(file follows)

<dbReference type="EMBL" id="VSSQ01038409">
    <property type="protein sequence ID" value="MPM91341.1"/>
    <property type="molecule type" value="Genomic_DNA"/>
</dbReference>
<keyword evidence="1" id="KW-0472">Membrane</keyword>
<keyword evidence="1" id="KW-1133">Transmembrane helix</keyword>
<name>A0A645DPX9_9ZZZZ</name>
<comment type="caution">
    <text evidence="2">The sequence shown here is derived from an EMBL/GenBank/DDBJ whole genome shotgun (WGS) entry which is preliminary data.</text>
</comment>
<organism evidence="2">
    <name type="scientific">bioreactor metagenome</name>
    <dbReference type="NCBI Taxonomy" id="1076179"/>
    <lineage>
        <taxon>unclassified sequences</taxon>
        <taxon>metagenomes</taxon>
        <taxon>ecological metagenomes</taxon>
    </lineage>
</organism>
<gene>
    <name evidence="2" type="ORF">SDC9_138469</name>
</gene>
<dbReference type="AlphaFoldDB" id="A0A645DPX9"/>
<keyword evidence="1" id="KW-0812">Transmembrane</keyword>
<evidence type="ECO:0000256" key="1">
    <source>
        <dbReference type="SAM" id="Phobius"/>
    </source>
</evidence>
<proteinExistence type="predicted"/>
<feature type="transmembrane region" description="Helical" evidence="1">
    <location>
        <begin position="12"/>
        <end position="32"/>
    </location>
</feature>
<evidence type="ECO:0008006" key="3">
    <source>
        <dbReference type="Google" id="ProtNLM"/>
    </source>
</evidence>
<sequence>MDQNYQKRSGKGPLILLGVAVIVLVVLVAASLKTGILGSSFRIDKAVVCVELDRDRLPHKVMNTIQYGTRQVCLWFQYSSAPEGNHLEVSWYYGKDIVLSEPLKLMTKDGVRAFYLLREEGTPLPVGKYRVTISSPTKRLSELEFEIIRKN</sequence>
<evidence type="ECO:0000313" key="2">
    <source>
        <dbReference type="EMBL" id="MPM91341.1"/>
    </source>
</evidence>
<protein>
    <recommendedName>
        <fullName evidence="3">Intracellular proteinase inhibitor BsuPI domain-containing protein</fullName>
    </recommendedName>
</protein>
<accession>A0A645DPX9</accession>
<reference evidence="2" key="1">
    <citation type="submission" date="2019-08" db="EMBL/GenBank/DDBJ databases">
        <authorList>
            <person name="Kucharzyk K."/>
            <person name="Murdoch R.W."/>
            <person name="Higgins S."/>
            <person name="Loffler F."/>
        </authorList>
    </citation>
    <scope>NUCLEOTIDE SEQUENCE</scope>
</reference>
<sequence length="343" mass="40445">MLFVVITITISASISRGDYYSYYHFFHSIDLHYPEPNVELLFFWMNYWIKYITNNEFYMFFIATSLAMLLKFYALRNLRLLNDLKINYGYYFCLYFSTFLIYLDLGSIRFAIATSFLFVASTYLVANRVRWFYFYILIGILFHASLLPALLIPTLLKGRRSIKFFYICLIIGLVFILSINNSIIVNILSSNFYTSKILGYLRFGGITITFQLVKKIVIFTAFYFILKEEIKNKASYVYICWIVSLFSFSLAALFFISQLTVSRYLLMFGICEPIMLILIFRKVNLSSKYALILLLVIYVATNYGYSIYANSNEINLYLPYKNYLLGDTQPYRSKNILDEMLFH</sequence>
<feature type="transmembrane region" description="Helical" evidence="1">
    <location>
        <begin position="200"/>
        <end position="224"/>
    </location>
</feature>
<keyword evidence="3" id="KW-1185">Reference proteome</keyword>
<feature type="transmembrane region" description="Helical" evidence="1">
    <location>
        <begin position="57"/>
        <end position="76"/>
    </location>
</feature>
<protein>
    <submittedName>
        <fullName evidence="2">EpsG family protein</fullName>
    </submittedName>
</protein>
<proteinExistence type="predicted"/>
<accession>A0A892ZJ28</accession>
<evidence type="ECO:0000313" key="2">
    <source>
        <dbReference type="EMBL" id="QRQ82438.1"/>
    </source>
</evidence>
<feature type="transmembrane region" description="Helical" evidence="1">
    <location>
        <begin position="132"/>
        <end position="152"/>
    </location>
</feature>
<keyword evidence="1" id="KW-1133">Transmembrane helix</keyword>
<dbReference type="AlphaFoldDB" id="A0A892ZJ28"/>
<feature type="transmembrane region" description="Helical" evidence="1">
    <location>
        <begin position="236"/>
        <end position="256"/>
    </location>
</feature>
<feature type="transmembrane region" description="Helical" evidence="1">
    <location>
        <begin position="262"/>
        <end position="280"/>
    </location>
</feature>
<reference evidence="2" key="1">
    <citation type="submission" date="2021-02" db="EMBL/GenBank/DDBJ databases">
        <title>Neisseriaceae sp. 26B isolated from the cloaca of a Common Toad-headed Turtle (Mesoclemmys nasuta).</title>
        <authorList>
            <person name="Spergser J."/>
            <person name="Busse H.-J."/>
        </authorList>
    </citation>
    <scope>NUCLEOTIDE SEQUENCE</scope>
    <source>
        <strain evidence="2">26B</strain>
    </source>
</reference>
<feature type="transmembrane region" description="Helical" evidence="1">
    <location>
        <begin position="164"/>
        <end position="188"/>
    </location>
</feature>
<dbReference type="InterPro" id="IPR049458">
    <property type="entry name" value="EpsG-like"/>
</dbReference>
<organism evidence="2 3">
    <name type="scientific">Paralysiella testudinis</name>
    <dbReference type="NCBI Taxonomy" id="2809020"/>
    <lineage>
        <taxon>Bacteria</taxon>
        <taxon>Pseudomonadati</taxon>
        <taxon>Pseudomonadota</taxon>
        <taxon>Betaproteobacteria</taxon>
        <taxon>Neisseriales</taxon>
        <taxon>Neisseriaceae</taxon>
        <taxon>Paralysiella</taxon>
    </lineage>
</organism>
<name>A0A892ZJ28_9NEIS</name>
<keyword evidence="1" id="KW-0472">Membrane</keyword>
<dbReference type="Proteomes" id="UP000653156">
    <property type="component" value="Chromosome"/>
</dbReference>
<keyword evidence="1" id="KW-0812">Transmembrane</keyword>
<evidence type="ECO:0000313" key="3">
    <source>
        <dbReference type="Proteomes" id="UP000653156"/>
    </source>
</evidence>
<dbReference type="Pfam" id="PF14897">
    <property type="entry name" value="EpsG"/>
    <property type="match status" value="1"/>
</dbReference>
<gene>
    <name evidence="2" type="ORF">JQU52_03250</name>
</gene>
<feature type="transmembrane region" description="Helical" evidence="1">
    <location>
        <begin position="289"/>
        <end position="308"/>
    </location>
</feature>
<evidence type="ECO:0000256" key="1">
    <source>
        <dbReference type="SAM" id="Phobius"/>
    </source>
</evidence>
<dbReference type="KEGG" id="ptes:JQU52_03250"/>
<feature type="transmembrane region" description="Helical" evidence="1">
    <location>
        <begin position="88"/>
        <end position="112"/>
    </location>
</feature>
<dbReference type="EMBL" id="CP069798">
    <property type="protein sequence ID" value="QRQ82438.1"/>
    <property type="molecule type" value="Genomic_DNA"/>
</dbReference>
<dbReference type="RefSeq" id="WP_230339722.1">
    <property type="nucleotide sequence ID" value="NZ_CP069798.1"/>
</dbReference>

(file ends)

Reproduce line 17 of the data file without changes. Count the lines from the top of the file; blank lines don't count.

        <taxon>ecological metagenomes</taxon>